1996 – Steve Kerr, Toni Kukoc and Ron Harper were now in Chicago’s perimeter flow along with Jordan and Pippen for their 72-win squad. Seattle’s Gary Payton was the toughest individual defender Jordan ever faced in the Finals, but his coach George Karl did not allow him to guard MJ one-on-one for the first three games due to some lingering leg injuries.
And the Sonics also got some exceptional wing play on the offensive end from Detlef Schrempf, Hersey Hawkins and Sam Perkins.
1997 and 1998 – The Jordan Machine added to its legacy with The Flu Game in Game 5 in ’97. The Utah Jazz played Chicago tough in this series, thanks to its vicious backcourt of John Stockton, Byron Russell and Jeff Hornacek. I’ll never forget Pippen’s mind-game on Karl Malone as the Jazz forward went to the free throw line with less than 10 seconds remaining in ’97’s Game 1 and a chance to give Utah the lead.
“Just remember, the mailman doesn’t deliver on Sundays, Karl,” Pippen told Malone before he proceeded to miss both free throws.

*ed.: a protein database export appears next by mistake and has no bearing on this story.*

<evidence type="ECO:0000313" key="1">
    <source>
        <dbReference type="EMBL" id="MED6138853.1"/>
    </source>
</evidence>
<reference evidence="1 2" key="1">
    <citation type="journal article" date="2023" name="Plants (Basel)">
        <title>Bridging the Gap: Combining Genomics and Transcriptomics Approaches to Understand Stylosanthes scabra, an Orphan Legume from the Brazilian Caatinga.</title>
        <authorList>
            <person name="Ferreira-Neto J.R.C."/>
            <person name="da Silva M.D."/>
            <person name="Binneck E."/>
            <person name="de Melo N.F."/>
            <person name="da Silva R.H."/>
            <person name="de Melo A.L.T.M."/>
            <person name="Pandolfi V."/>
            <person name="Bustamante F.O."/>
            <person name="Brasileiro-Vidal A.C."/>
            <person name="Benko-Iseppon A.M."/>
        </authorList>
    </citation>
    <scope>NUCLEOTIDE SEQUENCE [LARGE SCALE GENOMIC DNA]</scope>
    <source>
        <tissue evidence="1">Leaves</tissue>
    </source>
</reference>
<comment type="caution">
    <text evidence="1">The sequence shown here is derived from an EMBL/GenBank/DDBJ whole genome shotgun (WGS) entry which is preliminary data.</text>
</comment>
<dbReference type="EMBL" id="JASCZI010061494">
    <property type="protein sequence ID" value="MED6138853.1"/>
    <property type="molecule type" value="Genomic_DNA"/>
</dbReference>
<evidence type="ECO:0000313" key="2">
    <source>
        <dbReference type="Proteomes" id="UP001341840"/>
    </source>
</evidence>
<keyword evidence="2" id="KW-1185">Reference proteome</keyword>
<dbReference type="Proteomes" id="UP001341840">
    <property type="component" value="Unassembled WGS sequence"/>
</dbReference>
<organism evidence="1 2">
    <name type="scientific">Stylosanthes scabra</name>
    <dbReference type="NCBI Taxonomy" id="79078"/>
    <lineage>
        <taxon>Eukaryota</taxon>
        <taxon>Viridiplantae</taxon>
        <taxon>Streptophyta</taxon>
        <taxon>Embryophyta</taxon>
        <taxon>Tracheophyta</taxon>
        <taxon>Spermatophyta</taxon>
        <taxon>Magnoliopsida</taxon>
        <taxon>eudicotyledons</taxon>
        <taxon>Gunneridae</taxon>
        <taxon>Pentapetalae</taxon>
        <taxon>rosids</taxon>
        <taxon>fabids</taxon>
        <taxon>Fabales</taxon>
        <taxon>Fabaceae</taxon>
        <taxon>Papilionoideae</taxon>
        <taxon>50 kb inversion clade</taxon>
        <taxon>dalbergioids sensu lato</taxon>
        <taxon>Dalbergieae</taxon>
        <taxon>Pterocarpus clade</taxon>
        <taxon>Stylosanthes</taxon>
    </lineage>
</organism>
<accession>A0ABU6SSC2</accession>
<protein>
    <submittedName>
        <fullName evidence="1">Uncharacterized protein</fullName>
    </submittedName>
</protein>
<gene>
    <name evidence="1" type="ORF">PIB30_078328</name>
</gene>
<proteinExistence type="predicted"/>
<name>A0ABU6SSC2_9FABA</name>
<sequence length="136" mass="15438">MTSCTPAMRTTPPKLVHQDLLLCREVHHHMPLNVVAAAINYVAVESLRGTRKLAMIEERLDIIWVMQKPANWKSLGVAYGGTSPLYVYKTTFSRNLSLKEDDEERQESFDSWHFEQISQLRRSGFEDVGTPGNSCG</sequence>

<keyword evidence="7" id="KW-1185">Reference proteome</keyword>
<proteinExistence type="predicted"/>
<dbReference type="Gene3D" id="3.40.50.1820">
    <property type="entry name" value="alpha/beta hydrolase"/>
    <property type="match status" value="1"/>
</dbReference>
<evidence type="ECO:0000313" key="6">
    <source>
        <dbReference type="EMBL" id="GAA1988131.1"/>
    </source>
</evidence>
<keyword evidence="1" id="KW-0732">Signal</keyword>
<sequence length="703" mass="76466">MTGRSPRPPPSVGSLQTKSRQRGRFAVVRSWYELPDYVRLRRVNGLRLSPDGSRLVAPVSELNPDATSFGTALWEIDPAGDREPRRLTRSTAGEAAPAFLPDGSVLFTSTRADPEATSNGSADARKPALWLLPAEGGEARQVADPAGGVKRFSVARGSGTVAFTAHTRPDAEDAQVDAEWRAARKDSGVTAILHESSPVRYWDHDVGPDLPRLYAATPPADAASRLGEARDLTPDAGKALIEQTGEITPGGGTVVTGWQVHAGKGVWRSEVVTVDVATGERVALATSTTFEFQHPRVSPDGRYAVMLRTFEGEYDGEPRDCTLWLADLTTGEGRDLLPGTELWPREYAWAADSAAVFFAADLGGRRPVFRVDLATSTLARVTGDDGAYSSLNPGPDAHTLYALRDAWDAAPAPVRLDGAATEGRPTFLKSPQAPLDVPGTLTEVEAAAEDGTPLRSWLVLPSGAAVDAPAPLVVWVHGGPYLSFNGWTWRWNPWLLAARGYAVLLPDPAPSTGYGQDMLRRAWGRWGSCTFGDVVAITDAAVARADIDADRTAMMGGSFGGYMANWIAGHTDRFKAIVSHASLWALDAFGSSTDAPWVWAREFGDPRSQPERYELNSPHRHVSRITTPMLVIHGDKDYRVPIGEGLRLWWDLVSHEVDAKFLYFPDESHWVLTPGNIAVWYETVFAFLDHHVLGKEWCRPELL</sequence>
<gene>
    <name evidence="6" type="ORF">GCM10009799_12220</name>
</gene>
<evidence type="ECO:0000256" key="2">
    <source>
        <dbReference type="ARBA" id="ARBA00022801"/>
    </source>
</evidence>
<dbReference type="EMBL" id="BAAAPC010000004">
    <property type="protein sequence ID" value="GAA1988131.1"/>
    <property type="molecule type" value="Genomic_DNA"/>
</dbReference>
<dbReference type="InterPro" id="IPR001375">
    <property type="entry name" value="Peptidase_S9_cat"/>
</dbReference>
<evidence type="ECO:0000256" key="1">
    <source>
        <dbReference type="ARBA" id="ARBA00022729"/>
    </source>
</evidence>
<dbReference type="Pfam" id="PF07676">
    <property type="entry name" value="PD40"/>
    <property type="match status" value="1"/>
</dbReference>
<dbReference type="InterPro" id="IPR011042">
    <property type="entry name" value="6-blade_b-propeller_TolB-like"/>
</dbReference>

Other than Jordan’s dominance, the thing I remember most from these matchups was the subtle brilliance of Stockton’s passing. That, and Jordan’s push-off on Russell to seal Game 6 in ’98.
Buckle up your seat belts and get ready for some supreme action by Golden State and Cleveland’s guards, along with their players that might play other positions, but still possess guard skills.
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Between Curry, Thompson, Draymond Green, Shaun Livingston, Harrison Barnes, Andre Iguodala, LeBron, Kyrie, Kevin Love, Iman Shumpert and J.R. Smith, the perimeter play in this series promises to be exceptional, and possibly even historic.